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by Caixão

Intro 01:27
MLKRT 03:40
Anas 03:58
Outro 01:20



Caixão (“Coffin”) boldly inserted itself into the consciousness of the underground with the release of the otherwise untitled “2020 Demo.” Hailing from Portugal, Caixão is entirely the work of one man, referred to as JG, also known for his superb “Fall to the Idol” zine. Caixão’s debut album, like the demo, exhibits sophisticated composition and musicianship, as well as a staggering breadth of influences deftly woven together to achieve a sound both novel and rapturous. One hears in Caixão the Mediterranean majesty of bands like Varathron, Rotting Christ, Zemial, Kawir, early Moonspell, and Mortuary Drape; the tropical occultism of Mystifier; the hypnotic northern coldness of Beherit and Black Crucifixion; and the outsider unorthodoxy of Master’s Hammer, Root, and Sigh. While this list of prominent names might seem to be too crowded to provide any meaningful sense of Caixão’s sound, it is nevertheless accurate. Caixão’s deepest influences arguably come from outside of music and, for that matter, all the trappings of modernity. One of black metal’s unique traits is how it synthesizes the ancient and the contemporary, harnessing atavistic impulses in the service of a sound that is decidedly modern. “The past is alive” is an axiom upon which the entire genre was conceived. Inspired by the remnants of lost civilizations whose natures remain mysterious, cultural emanations from thousands of years ago form the thematic core of Caixão. The title of the album, “Knaga,” comes from a language used by Iron Age settlers in the southern part of Iberia. It is believed to be a name, possibly that of a woman, scrawled into one of the “warrior” stelae—ancient stone monuments inscribed with sigils and text that were typically placed in symbolically potent locations or liminal spaces, like burial sites or near bodies of water, and often associated with religious and ritual activity. Though their corpses have long been reduced to dust, we remain mystified by the reality these ancient people inhabited, so distant and removed from the one we experience—a time when man’s psyche was attuned to the numinous, with no distinction between the material and spiritual realms. Drawing upon various ancient texts describing pre-Roman explorations of the Iberian Peninsula (excerpts from which are included in the liner notes) each track on this album is dedicated to a specific place in the southern regions of modern-day Spain and Portugal. Musically, “Knaga” is an undeniable leap forward for Caixão. Unparalleled attention to detail in Caixão’s music keeps the listener engaged through every shift in tempo and melody. The songs, complex, winding, unpredictable, convey a sense of movement, a voyage advancing toward a final destination. Haunting acoustic intros and interludes interspersed throughout the album evoke the mystical atmosphere of the ancient world, while the songs themselves reflect the carnage and savagery of the present day. The production on the album is perfectly suited to this goal, striking the often-elusive mark of being well-recorded but not polished, with the individual instruments given ample breathing room yet still coalescing into a composite sound. To those fans for whom Caixão’s opening salvo whetted their appetites for more material, “Knaga,” will undoubtedly exceed expectations. For those who previously overlooked the band, this album should earn Caixão the accolades it rightfully deserves.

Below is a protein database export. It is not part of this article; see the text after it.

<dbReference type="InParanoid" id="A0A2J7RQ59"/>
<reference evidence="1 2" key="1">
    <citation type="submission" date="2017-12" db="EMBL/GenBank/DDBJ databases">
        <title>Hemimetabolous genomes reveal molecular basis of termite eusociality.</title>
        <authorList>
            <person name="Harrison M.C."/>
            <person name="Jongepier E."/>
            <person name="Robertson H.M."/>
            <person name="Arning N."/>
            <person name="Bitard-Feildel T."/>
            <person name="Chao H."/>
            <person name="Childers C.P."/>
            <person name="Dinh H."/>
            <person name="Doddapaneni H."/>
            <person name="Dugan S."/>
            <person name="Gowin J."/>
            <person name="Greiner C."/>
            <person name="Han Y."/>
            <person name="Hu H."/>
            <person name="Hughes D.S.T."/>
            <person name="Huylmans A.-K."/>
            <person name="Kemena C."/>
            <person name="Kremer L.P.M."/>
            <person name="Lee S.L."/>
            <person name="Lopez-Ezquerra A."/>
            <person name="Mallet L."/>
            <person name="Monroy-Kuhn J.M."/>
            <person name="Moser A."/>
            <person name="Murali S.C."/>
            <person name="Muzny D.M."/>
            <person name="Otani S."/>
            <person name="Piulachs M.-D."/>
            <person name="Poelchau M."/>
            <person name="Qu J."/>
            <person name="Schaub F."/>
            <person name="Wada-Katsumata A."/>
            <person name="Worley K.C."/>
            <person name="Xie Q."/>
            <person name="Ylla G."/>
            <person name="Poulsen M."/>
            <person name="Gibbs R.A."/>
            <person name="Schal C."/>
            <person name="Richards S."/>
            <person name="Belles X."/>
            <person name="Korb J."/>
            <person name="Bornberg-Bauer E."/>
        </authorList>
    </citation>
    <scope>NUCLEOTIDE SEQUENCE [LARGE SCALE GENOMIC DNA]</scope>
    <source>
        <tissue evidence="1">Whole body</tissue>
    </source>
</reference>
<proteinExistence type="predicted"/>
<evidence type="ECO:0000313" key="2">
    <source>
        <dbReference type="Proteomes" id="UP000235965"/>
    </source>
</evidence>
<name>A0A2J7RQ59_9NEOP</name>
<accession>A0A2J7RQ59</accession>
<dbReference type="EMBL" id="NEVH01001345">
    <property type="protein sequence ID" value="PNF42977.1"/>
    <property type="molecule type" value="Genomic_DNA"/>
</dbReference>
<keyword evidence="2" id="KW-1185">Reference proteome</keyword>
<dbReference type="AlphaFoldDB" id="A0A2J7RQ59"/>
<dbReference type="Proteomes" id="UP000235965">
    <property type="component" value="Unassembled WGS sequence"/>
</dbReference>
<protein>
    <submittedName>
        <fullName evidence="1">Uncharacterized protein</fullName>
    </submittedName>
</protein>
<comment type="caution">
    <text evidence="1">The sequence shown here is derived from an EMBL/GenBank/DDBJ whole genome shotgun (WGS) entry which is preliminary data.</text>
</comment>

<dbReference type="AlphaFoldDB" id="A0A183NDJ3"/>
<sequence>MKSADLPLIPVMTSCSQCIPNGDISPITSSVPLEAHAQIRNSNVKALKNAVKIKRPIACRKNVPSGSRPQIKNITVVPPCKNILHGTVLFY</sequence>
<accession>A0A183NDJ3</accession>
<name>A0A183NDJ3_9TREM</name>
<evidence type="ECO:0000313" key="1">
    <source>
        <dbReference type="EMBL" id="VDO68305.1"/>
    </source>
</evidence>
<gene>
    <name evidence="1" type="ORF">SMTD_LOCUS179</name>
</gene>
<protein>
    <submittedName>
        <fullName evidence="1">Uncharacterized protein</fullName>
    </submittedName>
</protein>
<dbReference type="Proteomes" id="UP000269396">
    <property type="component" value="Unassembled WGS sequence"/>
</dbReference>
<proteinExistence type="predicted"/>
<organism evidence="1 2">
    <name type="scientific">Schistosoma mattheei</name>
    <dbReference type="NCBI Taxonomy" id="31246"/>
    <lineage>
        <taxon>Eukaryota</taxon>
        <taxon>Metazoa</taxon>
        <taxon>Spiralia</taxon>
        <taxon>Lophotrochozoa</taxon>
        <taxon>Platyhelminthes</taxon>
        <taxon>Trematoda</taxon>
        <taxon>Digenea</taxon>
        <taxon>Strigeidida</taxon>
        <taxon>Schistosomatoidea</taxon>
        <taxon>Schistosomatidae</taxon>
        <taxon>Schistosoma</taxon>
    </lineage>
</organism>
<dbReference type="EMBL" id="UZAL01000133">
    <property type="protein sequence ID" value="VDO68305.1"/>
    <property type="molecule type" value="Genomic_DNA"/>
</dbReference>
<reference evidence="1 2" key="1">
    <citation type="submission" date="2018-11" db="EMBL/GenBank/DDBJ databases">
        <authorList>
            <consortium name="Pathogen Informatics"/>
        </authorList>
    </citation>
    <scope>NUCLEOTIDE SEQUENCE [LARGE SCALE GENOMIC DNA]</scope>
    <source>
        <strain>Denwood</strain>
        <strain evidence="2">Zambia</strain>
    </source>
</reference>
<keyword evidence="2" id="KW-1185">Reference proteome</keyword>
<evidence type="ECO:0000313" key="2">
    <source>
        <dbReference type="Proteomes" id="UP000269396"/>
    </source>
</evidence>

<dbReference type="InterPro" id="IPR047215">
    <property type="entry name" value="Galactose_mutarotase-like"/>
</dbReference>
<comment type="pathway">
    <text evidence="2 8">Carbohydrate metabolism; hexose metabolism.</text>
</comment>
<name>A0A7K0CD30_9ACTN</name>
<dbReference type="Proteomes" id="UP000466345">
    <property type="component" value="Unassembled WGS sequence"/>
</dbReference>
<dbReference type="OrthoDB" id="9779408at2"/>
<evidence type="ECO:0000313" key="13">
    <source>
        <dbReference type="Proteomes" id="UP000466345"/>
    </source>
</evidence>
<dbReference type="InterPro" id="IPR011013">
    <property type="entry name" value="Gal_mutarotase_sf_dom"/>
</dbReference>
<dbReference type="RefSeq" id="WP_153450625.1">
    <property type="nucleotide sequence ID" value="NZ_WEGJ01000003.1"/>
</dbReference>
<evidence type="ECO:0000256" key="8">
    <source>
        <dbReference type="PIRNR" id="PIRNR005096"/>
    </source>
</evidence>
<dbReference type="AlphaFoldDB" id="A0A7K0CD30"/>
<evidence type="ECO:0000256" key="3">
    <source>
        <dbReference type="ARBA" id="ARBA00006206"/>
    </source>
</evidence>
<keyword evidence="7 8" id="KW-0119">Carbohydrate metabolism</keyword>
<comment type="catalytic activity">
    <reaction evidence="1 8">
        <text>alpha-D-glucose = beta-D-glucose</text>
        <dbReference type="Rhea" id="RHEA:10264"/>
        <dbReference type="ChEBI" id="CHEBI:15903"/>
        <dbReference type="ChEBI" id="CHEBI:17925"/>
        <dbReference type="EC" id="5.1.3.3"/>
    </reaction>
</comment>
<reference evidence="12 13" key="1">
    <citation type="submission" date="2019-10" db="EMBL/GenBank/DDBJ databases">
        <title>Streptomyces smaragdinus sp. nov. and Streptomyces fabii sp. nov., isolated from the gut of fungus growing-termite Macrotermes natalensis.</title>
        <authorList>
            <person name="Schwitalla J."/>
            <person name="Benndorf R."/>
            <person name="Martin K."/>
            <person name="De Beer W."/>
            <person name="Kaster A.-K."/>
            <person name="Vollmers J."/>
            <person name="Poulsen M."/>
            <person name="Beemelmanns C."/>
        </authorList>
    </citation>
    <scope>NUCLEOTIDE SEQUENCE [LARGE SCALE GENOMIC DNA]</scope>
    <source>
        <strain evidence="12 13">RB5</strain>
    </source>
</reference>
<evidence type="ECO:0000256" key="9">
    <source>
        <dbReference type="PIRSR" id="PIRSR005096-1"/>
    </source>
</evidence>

- J. Campbell


released September 30, 2023


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